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Balancing Act

Since 2013, Directors of Public Health have had significant responsibilities for improving the health and well-being of their local population – including those in touch with the criminal justice system.

Health inequalities experienced by people in contact with the criminal justice system are well above the average experienced by the general population. As well as those in a custodial setting, this includes offenders serving community sentences, those who are in the community on licence and those in contact with the criminal justice system on suspicion of committing a criminal offence.

Evidence illustrates that as a group, those who have or are at risk of offending frequently suffer from multiple and complex health issues, including mental and physical health problems, learning difficulties, substance misuse and increased risk of premature mortality. These underlying health issues are often exacerbated by difficulties in accessing the full range of health and social care services available in the local community.

Within the new health service commissioning landscape, Directors of Public Health, share responsibilities for and have a direct interest in addressing health inequalities among people in the community who are in contact with the criminal justice system. Tackling these issues for this vulnerable group will help Directors of Public Health to meet key national targets for public health outcomes and improve the health and wellbeing of their area.

Furthermore, as poor health, including mental health, is often interlinked to offending and reoffending behaviour, Directors of Public Health can help contribute to safer communities and reducing reoffending.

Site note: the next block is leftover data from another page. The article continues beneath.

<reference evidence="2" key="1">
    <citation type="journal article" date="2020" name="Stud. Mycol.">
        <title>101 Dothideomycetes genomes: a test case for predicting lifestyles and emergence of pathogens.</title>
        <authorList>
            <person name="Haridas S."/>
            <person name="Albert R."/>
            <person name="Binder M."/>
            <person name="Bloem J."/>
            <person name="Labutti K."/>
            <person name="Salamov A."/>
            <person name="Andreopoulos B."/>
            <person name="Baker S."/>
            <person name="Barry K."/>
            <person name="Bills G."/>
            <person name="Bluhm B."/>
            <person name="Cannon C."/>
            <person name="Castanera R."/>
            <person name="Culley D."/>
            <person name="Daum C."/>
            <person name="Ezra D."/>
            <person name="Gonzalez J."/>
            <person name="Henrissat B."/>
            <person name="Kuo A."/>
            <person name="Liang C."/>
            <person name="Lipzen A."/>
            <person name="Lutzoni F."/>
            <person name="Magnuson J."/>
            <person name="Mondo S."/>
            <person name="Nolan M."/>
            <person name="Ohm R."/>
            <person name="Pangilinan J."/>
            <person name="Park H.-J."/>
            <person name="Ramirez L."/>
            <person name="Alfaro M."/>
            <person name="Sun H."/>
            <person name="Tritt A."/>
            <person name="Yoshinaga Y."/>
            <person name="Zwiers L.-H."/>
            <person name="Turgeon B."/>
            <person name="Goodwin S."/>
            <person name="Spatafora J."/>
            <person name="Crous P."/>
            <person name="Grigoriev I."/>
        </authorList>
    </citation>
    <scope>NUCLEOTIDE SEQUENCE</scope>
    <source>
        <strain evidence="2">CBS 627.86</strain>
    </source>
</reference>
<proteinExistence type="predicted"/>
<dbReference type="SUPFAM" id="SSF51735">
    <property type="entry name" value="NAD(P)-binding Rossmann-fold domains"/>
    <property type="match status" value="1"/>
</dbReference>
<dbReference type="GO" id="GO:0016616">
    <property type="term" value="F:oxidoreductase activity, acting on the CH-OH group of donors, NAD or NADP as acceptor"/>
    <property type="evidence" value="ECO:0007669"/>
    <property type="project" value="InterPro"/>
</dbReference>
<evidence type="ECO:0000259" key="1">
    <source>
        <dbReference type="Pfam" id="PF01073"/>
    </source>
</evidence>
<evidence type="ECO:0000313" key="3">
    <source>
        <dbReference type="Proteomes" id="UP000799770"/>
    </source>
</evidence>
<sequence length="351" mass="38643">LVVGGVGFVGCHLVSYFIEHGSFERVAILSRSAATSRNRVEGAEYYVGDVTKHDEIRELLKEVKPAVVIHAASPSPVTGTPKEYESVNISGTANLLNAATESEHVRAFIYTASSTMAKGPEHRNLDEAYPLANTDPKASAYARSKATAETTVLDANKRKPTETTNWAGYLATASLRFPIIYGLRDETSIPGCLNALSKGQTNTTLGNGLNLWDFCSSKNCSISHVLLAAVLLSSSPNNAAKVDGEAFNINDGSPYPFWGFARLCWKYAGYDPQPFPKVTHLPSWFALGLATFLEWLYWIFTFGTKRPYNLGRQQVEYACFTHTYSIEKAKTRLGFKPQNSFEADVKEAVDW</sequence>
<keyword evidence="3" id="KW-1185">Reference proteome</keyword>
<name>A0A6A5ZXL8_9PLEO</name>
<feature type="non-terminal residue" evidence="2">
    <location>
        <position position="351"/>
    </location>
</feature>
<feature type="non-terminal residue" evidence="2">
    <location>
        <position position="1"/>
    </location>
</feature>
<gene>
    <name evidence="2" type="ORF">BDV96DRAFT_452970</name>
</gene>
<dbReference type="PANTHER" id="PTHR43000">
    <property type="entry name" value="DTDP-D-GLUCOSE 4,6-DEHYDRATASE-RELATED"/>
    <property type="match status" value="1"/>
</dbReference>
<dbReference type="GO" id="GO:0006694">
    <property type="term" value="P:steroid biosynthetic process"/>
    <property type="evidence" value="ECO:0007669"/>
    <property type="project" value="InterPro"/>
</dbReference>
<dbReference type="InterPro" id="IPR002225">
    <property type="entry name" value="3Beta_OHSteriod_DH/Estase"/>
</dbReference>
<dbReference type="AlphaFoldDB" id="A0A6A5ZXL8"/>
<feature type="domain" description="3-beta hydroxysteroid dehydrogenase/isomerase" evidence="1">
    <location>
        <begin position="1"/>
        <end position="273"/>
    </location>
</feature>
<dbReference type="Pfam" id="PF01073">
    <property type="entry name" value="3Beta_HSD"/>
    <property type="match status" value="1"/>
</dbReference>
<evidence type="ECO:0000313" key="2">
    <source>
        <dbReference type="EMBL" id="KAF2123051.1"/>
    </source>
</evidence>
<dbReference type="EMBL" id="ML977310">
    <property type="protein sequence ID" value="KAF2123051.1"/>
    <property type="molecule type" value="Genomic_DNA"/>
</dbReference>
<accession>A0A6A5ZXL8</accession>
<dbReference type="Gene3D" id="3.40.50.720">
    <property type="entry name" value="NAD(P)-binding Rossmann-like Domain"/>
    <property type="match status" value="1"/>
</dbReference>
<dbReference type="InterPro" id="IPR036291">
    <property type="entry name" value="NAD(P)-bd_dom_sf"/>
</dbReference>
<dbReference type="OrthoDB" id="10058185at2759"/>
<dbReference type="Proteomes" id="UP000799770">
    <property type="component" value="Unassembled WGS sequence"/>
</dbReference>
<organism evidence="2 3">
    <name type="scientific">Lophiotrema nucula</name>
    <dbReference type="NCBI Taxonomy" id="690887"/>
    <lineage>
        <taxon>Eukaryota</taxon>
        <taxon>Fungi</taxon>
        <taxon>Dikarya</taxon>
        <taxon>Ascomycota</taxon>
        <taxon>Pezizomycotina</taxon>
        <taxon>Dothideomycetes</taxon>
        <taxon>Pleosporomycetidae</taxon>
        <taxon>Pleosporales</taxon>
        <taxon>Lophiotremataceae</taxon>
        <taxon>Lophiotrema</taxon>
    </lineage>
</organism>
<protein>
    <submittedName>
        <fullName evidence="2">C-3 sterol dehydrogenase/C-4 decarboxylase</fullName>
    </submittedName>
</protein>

Working with a wide range of partners across the health and criminal justice sectors, both locally and nationally, will be fundamental to tackling this shared agenda on health inequalities among people in contact with the criminal justice system. Directors of Public Health are well placed to play a proactive and key coordinating role.

Ambulance

Our report

Our report suggests positive actions and approaches which Directors of Public Health could use to tackle the health inequalities of people in contact with the criminal justice system residing in their community

Positive actions and approaches:

  • Understand the specific health needs of those in contact with the criminal justice system in the local community through using the available health data from criminal justice agencies, particularly the local probation service, in the Joint Strategic Needs Assessment process.
  • Build upon existing partnership arrangements and forums with overlapping membership, to coordinate this local offender health agenda e.g. Community Safety Partnerships, Drug and Alcohol Action Teams, Integrated Offender Management (“IOM”) and Safeguarding Partnerships, and working with Health and Justice Public Health Specialists within Public Health England Centres.
  • Work with partners to address other common risk factors and determinants associated with poor health and offending, such as homelessness. Develop a comprehensive and joined up strategy to tackle deep rooted and interrelated problems facing local communities.
  • Explore opportunities for joint commissioning with partner agencies and utilise the increased flexibility being given across a range of public service areas to tailor solutions locally. The report highlights emerging initiatives which co-locate different services under one roof, and tailor multiple services around the needs of service users, as illustrations of promising practice.

Read our Balancing Act Report

Balancing Act

Addressing health inequalities among people in contact with the criminal justice system (2013)